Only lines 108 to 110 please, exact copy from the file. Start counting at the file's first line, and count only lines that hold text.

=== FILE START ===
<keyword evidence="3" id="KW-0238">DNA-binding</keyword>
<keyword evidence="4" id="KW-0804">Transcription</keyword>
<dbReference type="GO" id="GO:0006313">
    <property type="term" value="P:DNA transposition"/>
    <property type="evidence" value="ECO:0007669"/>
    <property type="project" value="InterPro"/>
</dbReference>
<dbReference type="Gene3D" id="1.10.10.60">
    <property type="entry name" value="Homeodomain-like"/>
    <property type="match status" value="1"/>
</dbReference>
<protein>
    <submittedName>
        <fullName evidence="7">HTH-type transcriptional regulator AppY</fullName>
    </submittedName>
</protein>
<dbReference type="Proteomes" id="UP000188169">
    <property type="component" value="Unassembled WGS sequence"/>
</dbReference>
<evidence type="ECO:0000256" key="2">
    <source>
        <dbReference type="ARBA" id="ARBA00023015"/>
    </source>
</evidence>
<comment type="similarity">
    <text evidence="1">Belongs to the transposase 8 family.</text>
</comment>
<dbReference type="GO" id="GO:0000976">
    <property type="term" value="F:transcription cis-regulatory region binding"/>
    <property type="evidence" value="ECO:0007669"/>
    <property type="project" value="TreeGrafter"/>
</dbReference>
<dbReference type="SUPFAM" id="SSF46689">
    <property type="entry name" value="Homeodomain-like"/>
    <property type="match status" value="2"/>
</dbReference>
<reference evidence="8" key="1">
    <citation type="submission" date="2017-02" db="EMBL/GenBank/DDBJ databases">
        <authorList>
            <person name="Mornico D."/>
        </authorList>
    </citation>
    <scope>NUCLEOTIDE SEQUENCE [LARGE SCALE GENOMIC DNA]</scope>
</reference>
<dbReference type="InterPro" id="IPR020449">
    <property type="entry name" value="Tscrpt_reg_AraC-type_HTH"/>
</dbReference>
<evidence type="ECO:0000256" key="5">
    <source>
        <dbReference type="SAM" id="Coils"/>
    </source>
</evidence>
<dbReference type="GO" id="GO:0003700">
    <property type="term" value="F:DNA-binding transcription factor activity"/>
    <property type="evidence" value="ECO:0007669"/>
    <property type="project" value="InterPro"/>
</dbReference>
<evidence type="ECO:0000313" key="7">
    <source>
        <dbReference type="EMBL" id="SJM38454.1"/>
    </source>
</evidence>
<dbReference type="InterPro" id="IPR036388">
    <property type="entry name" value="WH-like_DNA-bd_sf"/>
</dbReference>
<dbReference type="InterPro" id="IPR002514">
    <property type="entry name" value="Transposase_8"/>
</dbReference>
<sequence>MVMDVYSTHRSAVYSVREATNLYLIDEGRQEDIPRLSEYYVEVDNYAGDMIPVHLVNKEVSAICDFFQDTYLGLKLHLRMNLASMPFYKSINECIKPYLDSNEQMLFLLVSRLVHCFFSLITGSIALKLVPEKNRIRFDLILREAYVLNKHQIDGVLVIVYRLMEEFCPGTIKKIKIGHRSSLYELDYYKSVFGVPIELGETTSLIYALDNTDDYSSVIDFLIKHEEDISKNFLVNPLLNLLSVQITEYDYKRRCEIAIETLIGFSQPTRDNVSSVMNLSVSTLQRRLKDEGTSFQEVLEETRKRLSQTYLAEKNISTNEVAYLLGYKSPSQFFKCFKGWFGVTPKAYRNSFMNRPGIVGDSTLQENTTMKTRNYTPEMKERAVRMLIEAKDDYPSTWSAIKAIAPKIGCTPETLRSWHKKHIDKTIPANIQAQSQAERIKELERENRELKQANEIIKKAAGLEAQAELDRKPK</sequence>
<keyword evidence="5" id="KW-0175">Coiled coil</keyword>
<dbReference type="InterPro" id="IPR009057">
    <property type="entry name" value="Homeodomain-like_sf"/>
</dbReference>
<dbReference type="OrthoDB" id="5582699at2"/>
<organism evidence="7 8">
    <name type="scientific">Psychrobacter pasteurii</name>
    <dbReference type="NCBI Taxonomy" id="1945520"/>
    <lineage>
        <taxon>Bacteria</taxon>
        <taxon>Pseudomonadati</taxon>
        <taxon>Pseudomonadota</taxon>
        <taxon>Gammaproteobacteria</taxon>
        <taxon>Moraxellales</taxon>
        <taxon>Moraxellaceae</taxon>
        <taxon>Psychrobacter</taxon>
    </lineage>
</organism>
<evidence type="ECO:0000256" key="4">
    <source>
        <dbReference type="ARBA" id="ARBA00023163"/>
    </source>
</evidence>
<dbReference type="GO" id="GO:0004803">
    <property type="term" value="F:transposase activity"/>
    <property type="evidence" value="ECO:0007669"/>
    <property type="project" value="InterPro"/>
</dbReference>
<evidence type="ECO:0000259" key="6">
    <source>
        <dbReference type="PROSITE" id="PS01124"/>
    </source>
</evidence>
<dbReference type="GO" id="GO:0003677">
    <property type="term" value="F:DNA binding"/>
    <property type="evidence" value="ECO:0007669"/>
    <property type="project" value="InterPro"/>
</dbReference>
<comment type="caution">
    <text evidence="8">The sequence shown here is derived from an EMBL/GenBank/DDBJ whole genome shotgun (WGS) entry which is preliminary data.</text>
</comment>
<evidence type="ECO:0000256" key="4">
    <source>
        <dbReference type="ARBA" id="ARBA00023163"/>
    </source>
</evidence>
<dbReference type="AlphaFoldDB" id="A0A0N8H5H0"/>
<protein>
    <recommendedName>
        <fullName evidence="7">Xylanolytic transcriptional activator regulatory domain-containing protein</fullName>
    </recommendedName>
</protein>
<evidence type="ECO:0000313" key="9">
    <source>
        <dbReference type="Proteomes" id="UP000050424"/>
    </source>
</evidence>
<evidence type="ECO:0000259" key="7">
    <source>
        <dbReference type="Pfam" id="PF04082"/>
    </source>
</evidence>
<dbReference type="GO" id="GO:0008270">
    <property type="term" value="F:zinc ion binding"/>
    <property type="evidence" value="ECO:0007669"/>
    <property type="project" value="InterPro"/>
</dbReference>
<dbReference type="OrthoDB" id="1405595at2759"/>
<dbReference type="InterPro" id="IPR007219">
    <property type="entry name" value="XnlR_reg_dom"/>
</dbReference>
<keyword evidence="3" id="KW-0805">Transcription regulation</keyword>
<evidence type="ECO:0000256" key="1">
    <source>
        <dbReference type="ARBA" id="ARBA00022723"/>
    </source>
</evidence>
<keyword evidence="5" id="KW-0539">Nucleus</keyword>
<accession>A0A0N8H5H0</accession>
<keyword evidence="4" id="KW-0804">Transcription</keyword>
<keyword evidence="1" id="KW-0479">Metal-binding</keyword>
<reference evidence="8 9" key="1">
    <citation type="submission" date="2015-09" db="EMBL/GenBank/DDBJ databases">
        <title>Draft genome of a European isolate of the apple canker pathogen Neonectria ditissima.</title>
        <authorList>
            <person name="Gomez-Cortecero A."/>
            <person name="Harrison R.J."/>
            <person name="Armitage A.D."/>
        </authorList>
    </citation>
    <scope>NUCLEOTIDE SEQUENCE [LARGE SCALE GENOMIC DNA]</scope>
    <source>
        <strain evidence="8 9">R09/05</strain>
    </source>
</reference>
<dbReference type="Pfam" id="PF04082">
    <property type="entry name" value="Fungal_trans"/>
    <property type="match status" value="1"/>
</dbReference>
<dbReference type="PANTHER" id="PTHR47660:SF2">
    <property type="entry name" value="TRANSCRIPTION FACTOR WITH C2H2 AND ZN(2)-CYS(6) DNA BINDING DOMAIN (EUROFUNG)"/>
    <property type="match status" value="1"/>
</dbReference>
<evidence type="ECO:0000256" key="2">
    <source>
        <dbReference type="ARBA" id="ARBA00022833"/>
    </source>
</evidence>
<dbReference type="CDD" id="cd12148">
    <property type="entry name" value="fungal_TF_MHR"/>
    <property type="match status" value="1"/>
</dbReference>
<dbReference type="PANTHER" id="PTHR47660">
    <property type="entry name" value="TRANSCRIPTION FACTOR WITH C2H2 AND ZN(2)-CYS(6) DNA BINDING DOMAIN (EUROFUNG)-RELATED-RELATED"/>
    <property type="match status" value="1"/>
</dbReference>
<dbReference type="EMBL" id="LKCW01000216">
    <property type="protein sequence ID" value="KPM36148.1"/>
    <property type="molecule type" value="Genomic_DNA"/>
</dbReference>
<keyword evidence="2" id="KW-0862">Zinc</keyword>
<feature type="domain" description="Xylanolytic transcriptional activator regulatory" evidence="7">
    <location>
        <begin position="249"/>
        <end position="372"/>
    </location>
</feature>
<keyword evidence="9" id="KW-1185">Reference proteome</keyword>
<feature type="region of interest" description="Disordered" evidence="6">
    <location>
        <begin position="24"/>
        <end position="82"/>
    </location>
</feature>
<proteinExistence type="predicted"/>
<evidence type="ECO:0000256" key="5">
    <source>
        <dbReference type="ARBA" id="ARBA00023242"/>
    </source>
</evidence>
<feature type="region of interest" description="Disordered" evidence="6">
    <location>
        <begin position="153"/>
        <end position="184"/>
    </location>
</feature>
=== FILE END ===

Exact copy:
<comment type="caution">
    <text evidence="8">The sequence shown here is derived from an EMBL/GenBank/DDBJ whole genome shotgun (WGS) entry which is preliminary data.</text>
</comment>